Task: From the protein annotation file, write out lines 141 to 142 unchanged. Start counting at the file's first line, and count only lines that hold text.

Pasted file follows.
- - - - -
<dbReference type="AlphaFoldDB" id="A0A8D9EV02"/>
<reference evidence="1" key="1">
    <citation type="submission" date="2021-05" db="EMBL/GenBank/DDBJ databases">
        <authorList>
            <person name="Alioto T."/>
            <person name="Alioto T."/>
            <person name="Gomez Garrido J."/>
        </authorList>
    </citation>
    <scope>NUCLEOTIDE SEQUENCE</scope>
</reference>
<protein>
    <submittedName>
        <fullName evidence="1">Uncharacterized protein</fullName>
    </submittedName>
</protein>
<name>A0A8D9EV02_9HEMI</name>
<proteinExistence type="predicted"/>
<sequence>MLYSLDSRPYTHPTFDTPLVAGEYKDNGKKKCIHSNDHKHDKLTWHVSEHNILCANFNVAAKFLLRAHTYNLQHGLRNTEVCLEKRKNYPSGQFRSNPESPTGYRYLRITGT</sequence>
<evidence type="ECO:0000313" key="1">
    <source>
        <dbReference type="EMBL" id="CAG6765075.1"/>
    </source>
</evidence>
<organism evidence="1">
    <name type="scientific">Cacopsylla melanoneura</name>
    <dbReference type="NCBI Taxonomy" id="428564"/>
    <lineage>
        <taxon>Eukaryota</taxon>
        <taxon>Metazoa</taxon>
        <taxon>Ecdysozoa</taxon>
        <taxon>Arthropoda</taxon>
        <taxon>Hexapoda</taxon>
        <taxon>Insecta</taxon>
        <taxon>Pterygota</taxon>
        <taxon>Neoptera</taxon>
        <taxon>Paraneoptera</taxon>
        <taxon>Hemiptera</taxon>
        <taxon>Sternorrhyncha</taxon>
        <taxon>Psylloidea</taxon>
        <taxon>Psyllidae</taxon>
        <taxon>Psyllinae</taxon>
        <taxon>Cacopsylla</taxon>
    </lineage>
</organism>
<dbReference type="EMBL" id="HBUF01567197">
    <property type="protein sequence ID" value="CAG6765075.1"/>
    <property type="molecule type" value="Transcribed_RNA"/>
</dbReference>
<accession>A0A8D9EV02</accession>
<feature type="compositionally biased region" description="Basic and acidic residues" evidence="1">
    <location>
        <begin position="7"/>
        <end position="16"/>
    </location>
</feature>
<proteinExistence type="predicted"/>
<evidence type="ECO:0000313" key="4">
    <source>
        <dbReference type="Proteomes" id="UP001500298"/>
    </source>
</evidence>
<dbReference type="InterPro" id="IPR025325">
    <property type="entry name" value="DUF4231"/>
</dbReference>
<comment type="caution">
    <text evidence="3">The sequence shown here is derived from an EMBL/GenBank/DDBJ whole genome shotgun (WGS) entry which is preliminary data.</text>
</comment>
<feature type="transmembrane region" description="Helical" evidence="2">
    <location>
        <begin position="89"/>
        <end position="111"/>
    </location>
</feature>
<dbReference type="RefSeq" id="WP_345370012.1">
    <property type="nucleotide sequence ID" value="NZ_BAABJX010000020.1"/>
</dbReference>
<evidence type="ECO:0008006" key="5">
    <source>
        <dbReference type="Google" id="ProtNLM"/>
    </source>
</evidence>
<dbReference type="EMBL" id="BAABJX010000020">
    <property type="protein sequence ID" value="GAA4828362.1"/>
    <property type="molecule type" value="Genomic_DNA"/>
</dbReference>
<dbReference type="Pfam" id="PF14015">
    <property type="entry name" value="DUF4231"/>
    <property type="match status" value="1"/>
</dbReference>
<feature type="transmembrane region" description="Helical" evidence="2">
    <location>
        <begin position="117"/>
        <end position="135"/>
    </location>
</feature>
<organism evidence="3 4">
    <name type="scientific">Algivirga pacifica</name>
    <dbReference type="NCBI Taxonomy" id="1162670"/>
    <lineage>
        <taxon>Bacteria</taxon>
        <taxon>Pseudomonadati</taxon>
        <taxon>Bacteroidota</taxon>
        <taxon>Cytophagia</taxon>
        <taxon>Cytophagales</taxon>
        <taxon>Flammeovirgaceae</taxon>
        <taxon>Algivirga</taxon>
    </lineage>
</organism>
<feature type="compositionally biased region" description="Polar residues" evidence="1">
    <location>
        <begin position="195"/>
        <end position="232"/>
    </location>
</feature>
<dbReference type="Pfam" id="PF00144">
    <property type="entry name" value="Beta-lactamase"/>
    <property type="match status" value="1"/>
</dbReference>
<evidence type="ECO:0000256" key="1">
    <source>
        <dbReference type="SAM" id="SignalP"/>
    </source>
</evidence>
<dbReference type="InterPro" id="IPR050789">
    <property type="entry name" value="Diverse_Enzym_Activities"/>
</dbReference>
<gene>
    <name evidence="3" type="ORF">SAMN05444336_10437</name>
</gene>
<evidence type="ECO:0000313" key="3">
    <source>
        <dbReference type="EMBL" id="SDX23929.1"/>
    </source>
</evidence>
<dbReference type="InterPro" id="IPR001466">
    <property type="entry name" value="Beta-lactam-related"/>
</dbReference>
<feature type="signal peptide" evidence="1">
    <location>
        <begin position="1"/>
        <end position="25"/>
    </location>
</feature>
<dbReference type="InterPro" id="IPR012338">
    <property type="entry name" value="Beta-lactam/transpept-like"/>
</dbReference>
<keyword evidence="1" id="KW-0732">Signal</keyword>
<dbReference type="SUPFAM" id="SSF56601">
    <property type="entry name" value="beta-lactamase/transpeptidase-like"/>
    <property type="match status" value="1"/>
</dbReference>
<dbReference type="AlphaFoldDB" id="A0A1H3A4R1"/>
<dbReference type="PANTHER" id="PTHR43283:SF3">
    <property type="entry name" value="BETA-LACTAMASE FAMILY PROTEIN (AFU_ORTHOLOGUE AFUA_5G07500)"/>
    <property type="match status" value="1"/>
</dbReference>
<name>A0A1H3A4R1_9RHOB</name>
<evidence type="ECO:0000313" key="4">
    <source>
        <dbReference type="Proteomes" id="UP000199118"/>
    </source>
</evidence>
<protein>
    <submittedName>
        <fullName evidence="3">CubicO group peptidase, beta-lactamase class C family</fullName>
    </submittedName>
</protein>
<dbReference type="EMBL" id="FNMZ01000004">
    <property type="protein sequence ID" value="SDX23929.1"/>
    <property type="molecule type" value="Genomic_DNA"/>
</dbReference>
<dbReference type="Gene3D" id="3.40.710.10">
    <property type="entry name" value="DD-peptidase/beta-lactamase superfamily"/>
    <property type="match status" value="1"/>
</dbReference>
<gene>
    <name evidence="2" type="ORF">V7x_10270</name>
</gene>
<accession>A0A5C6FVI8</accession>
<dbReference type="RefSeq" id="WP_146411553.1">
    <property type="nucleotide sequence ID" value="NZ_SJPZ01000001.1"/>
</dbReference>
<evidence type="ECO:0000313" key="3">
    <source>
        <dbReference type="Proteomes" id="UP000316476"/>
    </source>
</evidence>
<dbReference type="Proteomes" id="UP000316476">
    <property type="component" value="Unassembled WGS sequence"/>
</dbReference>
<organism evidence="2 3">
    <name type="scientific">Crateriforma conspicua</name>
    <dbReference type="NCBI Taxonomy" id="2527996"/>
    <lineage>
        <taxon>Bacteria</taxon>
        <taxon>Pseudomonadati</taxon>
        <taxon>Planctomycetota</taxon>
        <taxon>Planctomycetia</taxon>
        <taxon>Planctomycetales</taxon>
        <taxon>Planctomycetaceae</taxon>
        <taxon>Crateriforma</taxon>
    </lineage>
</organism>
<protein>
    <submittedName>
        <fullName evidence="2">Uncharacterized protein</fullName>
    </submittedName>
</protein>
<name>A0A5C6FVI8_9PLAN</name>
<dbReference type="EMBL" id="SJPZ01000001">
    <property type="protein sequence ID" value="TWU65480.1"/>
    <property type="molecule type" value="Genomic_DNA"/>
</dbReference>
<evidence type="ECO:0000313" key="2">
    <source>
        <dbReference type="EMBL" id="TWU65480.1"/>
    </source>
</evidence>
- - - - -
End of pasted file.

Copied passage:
        <begin position="1"/>
        <end position="25"/>